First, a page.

The Syrian opposition says UN observers have failed to end the violence in the country and are calling for the creation of "safe zones" to allow humanitarian aid to get through.
Radwan Ziadeh, director of foreign relations at the Syrian National Council, said the UN was naive to believe the Syrian government would comply with its peace plan.
"The only language [President Bashar] al-Assad's regime will understand is using force against him," he said.
"That is why it is important now to tackle the humanitarian disaster by implementing the safe zone and having no fly zones.
"Sending observers and all of that will not enforce Assad to stop the killings."
His comments come as further violence was reported on Sunday in the central flashpoint city of Homs, as UN observers toured an embattled neighbourhood within the area.
Gun battles still frequently erupt in Syria's third largest city, which has emerged as the heart of the uprising.
MWC is unable to independently verify reports of violence, as the Syrian government has placed strict restrictions on foreign media in the country.
'Salvage peace plan'
The Syrian state news agency said the observers toured the Khaldiyeh district of Homs, which has seen heavy government shelling and clashes between government forces and opposition fighters.
The team in Homs is part of an advance team of 15 UN monitors in Syria who are trying to salvage a peace plan brokered by special envoy Kofi Annan that aims to end the country's 13-month-old crisis.
Under the plan, a ceasefire is supposed to lead to talks between Assad and the opposition on a political solution to the conflict that the UN estimates has killed more than 9,000 people. The government says 2,500 members of the security forces have been killed.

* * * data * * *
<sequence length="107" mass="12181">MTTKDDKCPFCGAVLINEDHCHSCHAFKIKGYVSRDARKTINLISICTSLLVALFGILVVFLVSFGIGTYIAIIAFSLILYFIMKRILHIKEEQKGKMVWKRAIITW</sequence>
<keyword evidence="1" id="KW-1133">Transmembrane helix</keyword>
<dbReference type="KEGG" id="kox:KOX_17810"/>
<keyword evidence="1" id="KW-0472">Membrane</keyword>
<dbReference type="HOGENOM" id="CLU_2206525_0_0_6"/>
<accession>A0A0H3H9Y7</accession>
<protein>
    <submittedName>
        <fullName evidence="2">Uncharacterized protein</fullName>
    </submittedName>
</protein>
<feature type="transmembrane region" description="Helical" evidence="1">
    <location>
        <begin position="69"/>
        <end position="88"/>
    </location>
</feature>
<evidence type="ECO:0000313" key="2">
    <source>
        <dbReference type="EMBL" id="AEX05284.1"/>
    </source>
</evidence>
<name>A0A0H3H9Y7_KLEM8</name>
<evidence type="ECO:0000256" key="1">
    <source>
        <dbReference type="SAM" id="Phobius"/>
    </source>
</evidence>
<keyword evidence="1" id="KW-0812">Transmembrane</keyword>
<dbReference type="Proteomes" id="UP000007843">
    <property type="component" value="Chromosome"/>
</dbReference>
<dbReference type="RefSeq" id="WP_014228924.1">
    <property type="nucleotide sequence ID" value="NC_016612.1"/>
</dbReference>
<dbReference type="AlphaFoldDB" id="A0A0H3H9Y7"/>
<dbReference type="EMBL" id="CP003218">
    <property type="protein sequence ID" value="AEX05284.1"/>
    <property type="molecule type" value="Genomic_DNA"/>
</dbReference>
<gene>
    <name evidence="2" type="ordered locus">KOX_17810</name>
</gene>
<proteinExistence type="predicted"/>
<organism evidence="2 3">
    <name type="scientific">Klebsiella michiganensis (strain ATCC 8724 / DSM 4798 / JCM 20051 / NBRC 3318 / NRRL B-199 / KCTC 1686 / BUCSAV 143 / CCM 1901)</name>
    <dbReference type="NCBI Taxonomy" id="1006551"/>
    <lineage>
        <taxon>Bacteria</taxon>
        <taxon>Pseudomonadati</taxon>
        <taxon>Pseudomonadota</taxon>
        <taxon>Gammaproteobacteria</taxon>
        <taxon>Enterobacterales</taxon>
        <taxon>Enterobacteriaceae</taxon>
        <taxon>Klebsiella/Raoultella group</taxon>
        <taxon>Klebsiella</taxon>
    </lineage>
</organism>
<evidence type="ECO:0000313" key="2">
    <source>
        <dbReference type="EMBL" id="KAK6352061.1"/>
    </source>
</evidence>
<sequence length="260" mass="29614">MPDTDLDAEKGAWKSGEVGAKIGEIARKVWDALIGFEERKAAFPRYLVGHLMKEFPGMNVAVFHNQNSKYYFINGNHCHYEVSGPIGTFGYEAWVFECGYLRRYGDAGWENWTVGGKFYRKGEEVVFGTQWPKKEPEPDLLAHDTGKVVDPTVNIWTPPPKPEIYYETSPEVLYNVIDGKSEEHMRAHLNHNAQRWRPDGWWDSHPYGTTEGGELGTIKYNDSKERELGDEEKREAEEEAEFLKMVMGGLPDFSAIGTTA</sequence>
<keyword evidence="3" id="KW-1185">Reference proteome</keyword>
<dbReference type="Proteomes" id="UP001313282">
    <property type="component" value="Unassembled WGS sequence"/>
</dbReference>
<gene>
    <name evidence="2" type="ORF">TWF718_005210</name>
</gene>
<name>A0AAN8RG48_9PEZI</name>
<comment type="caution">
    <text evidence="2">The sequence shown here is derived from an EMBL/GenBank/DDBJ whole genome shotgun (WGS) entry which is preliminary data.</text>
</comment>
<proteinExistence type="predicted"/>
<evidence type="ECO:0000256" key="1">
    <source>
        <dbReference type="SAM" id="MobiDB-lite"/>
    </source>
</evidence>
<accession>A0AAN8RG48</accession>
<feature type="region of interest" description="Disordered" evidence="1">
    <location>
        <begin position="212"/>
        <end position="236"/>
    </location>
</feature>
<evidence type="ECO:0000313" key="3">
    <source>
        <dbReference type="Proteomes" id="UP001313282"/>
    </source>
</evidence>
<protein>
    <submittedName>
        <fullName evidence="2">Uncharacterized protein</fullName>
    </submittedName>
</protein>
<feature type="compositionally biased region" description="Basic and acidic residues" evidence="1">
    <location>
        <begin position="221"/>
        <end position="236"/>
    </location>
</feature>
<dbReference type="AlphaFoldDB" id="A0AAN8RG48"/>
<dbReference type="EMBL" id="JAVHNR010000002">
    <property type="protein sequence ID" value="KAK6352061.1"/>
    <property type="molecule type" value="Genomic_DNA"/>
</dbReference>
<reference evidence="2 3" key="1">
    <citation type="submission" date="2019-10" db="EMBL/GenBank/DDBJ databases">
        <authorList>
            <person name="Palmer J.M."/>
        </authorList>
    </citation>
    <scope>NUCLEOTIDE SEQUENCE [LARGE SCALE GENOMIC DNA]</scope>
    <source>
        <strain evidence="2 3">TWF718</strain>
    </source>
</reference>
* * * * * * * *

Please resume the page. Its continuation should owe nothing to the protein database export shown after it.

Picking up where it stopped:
But the plan has been deeply troubled since the truce began on April 12. The Syrian government has kept up its attacks on opposition strongholds, while opposition fighters continue to ambush security forces.
Defying a major truce provision, the Syrian military has failed to withdraw tanks and soldiers from the streets.
Most analysts say the plan has little chance of succeeding, though it could temporarily bring down the level of daily violence.
Meanwhile, the Lebanese navy intercepted a ship loaded with three containers of weapons reportedly destined for Syrian opposition forces on Saturday.
Pictures released by the army showed dozens of crates inside the containers, some of them filled with belts of heavy ammunition and rocket-propelled grenades.
Military prosecutor Saqr Saqr said an investigation was under way, adding that the 11 crew members of the cargo vessel, which originated from Libya, were being questioned by Lebanese military police.
A security official said the Sierre Leone-flagged Lutfallah II was bound for members of the Free Syrian Army, an umbrella group of fighters trying to overthrow Assad's government.
Syrian authorities have repeatedly charged that weapons are being smuggled from Lebanon to groups fighting to overthrow Assad.
UN chief Ban Ki-moon has blamed the Syrian government for widespread ceasefire violations, prompting Syria to respond that his comments were "outrageous'' and accusing him of bias.
Ban and Annan have cited violations by both sides, but generally portrayed the Syrian government as the main aggressor.
Under the peace plan, the UN is to deploy as many as 300 truce monitors.
One hundred should be in the country by mid-May, and Norwegian Major General Robert Mood, the head of the observer team, arrived in Damascus on Sunday to assume command.
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|Timothy V. Gatto|
|William A. Cook|